What is slippage? When is it OK? Ever? Never? When does slippage become big enough to be called “sloppage”? Is slippage a legitimate cost? If it is, who should pay it? Who is accountable for slippage? Is slippage like sales tax? Should it be the same for everything? Should we assume slippage is unavoidable and add it to our estimate? Then what happens if there is slippage on slippage — do we call that “slidage”? OK. I know. Enough already.
The term slippage is widely used in construction and by some of the best in the business — it is used properly by some and as an excuse by others. For the sake of this discussion, I am going to dismiss those who use sloppy management and estimating techniques and expect good results. Permissible slippage should only come from estimates that are done properly and management that is effective and attentive. We will deal with the good estimate folks for most of our discussion.
If we define slippage in the classical sense, we would call it the efficiency with which the job is executed both from a material and labor standpoint; but that’s not entirely accurate in practice. When we estimate a job at $1,000 and it winds up costing $1,080 without a change in work scope, we would have a slippage of $80 or 8 percent and that is a lot; on a million dollar year, that would be $80,000, by anyone’s standards some serious bread. What amount of difference would you be willing to “tsk tsk” and call it the way the cookie crumbles? Two percent slippage seems to be an acceptable level. I am not trying to pick a fight over words, or a percent, but it is very, very important to know slippage for what it is.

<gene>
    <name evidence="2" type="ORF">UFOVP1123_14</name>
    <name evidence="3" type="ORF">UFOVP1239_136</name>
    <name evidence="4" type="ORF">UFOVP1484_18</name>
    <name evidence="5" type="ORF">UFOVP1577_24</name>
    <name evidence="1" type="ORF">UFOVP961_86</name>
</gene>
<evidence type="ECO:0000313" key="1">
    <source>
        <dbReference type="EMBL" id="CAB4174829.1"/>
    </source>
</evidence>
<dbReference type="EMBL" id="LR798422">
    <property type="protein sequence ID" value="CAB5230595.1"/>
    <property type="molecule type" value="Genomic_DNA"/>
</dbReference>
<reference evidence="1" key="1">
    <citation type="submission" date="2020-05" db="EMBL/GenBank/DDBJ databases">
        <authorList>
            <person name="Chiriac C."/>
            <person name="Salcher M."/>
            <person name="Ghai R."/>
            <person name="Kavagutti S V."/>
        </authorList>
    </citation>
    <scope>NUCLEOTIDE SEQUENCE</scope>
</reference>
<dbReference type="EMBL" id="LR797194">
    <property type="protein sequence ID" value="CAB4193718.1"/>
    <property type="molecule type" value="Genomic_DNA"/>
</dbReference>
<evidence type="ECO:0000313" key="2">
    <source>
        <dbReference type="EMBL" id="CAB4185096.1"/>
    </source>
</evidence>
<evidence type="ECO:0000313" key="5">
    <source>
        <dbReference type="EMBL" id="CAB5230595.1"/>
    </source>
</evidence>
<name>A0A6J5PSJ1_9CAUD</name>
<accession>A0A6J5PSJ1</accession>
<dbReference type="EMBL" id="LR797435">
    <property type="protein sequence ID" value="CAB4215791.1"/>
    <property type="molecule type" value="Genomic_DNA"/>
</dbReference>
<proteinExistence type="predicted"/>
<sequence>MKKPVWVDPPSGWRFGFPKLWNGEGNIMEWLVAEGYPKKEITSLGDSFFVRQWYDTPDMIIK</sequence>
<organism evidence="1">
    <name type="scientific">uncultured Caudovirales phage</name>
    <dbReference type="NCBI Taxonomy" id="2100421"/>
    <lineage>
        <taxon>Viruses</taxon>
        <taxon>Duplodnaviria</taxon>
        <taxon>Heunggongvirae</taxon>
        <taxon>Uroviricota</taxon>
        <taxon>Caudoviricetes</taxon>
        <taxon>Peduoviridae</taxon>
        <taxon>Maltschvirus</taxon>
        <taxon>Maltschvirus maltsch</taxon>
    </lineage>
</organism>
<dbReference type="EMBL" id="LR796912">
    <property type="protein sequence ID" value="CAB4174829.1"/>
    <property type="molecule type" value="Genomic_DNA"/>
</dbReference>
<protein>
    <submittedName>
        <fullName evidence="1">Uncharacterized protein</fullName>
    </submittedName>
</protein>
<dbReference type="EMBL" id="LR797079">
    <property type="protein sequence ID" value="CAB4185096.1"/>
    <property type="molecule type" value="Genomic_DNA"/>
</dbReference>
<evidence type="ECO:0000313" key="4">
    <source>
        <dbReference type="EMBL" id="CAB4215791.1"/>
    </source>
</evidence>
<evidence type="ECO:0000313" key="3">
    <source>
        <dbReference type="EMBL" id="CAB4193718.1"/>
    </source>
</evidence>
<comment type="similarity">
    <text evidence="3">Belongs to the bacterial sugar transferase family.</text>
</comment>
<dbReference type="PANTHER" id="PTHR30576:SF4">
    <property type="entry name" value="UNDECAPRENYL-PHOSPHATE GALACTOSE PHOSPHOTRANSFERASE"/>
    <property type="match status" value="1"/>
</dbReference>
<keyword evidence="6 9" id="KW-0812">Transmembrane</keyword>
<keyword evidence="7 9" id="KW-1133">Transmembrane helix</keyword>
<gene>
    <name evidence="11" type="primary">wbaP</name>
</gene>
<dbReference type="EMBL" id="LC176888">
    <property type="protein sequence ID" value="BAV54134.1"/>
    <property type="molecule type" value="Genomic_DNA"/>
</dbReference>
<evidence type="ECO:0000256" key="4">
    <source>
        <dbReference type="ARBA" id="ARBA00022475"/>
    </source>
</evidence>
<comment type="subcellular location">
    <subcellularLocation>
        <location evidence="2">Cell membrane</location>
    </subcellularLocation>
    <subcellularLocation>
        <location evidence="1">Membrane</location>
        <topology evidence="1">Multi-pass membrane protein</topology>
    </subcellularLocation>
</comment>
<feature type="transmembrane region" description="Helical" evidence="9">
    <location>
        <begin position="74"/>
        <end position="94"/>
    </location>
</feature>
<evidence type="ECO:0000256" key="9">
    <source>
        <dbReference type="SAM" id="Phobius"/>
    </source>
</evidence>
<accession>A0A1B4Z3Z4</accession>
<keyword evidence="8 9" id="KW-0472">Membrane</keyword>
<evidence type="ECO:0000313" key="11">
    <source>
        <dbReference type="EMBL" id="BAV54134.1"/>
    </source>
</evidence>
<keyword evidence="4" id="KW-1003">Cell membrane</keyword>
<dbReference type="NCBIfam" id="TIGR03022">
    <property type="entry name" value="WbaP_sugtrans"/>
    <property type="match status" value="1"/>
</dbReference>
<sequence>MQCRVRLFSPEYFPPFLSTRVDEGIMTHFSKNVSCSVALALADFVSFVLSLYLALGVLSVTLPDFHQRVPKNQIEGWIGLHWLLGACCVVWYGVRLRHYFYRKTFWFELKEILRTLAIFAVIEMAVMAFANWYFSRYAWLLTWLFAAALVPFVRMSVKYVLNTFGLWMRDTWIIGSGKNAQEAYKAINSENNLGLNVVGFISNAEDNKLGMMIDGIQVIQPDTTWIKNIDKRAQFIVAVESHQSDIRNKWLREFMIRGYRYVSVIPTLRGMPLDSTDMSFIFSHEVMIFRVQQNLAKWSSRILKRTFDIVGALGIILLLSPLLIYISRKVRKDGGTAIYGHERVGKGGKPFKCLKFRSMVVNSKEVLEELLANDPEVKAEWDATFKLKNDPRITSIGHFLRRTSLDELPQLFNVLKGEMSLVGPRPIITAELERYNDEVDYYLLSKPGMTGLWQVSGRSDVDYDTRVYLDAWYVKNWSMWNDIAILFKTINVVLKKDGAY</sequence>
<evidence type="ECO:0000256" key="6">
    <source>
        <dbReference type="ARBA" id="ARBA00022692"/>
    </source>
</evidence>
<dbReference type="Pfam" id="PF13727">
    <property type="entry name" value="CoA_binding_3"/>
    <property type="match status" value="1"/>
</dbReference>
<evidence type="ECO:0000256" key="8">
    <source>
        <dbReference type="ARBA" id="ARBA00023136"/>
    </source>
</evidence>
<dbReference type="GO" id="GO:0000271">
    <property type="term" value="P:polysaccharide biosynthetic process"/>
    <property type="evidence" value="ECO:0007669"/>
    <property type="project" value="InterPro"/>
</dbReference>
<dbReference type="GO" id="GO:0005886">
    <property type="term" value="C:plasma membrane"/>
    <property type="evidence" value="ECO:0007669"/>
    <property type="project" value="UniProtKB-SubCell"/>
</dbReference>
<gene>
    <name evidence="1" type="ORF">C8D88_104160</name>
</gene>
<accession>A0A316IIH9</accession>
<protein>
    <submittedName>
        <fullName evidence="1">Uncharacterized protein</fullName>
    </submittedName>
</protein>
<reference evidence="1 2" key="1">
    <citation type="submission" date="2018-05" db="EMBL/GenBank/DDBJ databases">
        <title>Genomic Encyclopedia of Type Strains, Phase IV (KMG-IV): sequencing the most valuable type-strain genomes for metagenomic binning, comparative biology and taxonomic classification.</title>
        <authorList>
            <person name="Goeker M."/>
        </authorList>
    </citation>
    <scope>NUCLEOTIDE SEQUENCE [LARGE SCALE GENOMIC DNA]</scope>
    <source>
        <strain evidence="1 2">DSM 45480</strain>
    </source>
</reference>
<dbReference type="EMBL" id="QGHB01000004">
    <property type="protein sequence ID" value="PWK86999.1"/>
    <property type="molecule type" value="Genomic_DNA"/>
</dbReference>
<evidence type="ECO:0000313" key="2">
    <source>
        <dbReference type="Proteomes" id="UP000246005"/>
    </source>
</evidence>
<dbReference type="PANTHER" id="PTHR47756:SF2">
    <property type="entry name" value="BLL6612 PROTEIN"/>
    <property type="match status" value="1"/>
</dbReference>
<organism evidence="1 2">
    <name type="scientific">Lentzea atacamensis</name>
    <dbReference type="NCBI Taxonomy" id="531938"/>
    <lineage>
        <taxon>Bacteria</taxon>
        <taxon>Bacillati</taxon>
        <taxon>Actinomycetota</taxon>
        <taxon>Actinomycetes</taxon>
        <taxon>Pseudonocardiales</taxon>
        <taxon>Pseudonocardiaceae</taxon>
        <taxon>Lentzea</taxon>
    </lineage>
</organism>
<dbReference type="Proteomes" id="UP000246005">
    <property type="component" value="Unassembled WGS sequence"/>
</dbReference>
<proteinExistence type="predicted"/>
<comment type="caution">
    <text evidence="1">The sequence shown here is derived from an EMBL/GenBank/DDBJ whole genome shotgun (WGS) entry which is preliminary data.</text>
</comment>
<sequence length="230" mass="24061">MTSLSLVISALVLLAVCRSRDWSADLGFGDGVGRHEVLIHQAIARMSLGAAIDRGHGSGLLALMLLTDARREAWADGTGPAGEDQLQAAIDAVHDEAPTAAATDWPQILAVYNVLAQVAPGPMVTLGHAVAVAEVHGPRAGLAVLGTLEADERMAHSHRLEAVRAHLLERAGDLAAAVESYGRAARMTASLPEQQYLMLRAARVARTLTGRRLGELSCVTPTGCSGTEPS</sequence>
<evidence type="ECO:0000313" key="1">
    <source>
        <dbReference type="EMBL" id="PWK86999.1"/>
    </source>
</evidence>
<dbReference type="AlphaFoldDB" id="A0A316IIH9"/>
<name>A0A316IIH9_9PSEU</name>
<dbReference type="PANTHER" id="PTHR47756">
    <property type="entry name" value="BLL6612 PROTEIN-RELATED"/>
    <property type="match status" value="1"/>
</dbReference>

Accurate estimates come from good plans and with accurate job scope descriptions; we prepare a take off showing quantities by size, type or character so that we can accurately get pricing. An important part of an estimate is the computation of waste. The portion of the materials that is not usable productively, is lost, damaged or misused is reasonably defined as waste; it is not waste if you can return it for full credit. Waste depends upon the amount of the material, packaging and in some cases vendor policy about returns for credit. Consider the following examples. 1) I built a two-story office building several years ago. I used approximately 80,000 modular bricks, the coursing was normal, and the brick was a uniform color and was easy to lay. I checked with the supplier and used a waste factor of 2 percent or allowed for 1,600 extra bricks without using halves. The brick cubes were a 400 count (lucky, but it’s a remodeler thing). If I had to bust into a new cube for 50 bricks to finish the job, it would increase my product waste 0.5 percent, but let’s say that my waste allowance was correct at 2 percent and my job came in on budget using most of the waste I had included — hence there was no slippage. 2) Next, I built a house and the house had 22,000 bricks and if I used a 2 percent waste factor (440 bricks), essentially one cube, I have less elbow room within the waste factor. If I run even slightly over, I have to buy another cube and that doubles my waste to 4 percent; the extra waste would be slippage. 3) If I do a normal remodel that has 8,000 bricks and if I use the same waste, 2 percent, I can only lose 160 bricks before I’m stuck, so I have much less wiggle room; all that has to happen is bad coursing and if I have to buy another cube, now my waste has turned into 5 percent or 2.5 times what I estimated for waste. Every one of these examples is a good possibility, but if we call waste slippage, we don’t have an accurate picture of why our job would have finished over budget. Furthermore, we didn’t get to mark up the waste if it turned out to be slippage.